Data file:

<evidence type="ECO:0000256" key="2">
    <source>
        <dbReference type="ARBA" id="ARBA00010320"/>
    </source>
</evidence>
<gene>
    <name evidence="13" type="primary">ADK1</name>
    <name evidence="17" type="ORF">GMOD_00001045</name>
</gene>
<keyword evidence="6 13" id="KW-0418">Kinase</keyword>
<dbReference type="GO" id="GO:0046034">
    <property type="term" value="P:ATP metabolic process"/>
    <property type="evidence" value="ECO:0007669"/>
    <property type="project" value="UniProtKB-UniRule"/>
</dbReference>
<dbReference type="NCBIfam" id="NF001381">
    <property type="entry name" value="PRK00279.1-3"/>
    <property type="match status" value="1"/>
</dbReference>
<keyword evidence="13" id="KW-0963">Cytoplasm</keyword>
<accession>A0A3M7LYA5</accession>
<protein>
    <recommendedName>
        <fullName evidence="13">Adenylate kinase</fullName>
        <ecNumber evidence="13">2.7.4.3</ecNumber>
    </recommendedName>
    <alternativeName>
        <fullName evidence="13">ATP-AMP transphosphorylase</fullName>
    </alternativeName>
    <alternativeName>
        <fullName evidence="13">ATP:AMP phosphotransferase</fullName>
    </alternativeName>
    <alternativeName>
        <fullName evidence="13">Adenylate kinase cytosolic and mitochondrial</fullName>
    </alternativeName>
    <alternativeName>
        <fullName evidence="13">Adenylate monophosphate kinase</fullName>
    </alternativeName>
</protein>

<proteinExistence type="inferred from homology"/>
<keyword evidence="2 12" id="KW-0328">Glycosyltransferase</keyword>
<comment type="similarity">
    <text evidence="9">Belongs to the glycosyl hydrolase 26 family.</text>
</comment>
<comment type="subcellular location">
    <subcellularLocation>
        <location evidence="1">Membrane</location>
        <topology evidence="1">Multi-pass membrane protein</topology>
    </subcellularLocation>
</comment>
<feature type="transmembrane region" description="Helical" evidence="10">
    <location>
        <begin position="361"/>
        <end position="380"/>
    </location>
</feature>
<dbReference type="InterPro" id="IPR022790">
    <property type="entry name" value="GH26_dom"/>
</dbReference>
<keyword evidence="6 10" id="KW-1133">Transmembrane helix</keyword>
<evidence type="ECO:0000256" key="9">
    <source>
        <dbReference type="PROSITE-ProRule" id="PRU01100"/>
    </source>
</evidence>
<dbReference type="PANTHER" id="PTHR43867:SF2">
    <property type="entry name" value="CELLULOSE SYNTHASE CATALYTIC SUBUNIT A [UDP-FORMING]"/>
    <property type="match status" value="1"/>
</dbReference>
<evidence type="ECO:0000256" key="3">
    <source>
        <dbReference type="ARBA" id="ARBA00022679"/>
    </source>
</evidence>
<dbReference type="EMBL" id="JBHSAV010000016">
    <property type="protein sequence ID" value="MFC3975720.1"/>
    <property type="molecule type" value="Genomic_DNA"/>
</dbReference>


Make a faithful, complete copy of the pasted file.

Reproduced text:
<evidence type="ECO:0000256" key="2">
    <source>
        <dbReference type="ARBA" id="ARBA00010320"/>
    </source>
</evidence>
<gene>
    <name evidence="13" type="primary">ADK1</name>
    <name evidence="17" type="ORF">GMOD_00001045</name>
</gene>
<keyword evidence="6 13" id="KW-0418">Kinase</keyword>
<dbReference type="GO" id="GO:0046034">
    <property type="term" value="P:ATP metabolic process"/>
    <property type="evidence" value="ECO:0007669"/>
    <property type="project" value="UniProtKB-UniRule"/>
</dbReference>
<dbReference type="NCBIfam" id="NF001381">
    <property type="entry name" value="PRK00279.1-3"/>
    <property type="match status" value="1"/>
</dbReference>
<keyword evidence="13" id="KW-0963">Cytoplasm</keyword>
<accession>A0A3M7LYA5</accession>
<protein>
    <recommendedName>
        <fullName evidence="13">Adenylate kinase</fullName>
        <ecNumber evidence="13">2.7.4.3</ecNumber>
    </recommendedName>
    <alternativeName>
        <fullName evidence="13">ATP-AMP transphosphorylase</fullName>
    </alternativeName>
    <alternativeName>
        <fullName evidence="13">ATP:AMP phosphotransferase</fullName>
    </alternativeName>
    <alternativeName>
        <fullName evidence="13">Adenylate kinase cytosolic and mitochondrial</fullName>
    </alternativeName>
    <alternativeName>
        <fullName evidence="13">Adenylate monophosphate kinase</fullName>
    </alternativeName>
</protein>

<proteinExistence type="inferred from homology"/>
<keyword evidence="2 12" id="KW-0328">Glycosyltransferase</keyword>
<comment type="similarity">
    <text evidence="9">Belongs to the glycosyl hydrolase 26 family.</text>
</comment>
<comment type="subcellular location">
    <subcellularLocation>
        <location evidence="1">Membrane</location>
        <topology evidence="1">Multi-pass membrane protein</topology>
    </subcellularLocation>
</comment>
<feature type="transmembrane region" description="Helical" evidence="10">
    <location>
        <begin position="361"/>
        <end position="380"/>
    </location>
</feature>
<dbReference type="InterPro" id="IPR022790">
    <property type="entry name" value="GH26_dom"/>
</dbReference>
<keyword evidence="6 10" id="KW-1133">Transmembrane helix</keyword>
<evidence type="ECO:0000256" key="9">
    <source>
        <dbReference type="PROSITE-ProRule" id="PRU01100"/>
    </source>
</evidence>
<dbReference type="PANTHER" id="PTHR43867:SF2">
    <property type="entry name" value="CELLULOSE SYNTHASE CATALYTIC SUBUNIT A [UDP-FORMING]"/>
    <property type="match status" value="1"/>
</dbReference>
<evidence type="ECO:0000256" key="3">
    <source>
        <dbReference type="ARBA" id="ARBA00022679"/>
    </source>
</evidence>
<dbReference type="EMBL" id="JBHSAV010000016">
    <property type="protein sequence ID" value="MFC3975720.1"/>
    <property type="molecule type" value="Genomic_DNA"/>
</dbReference>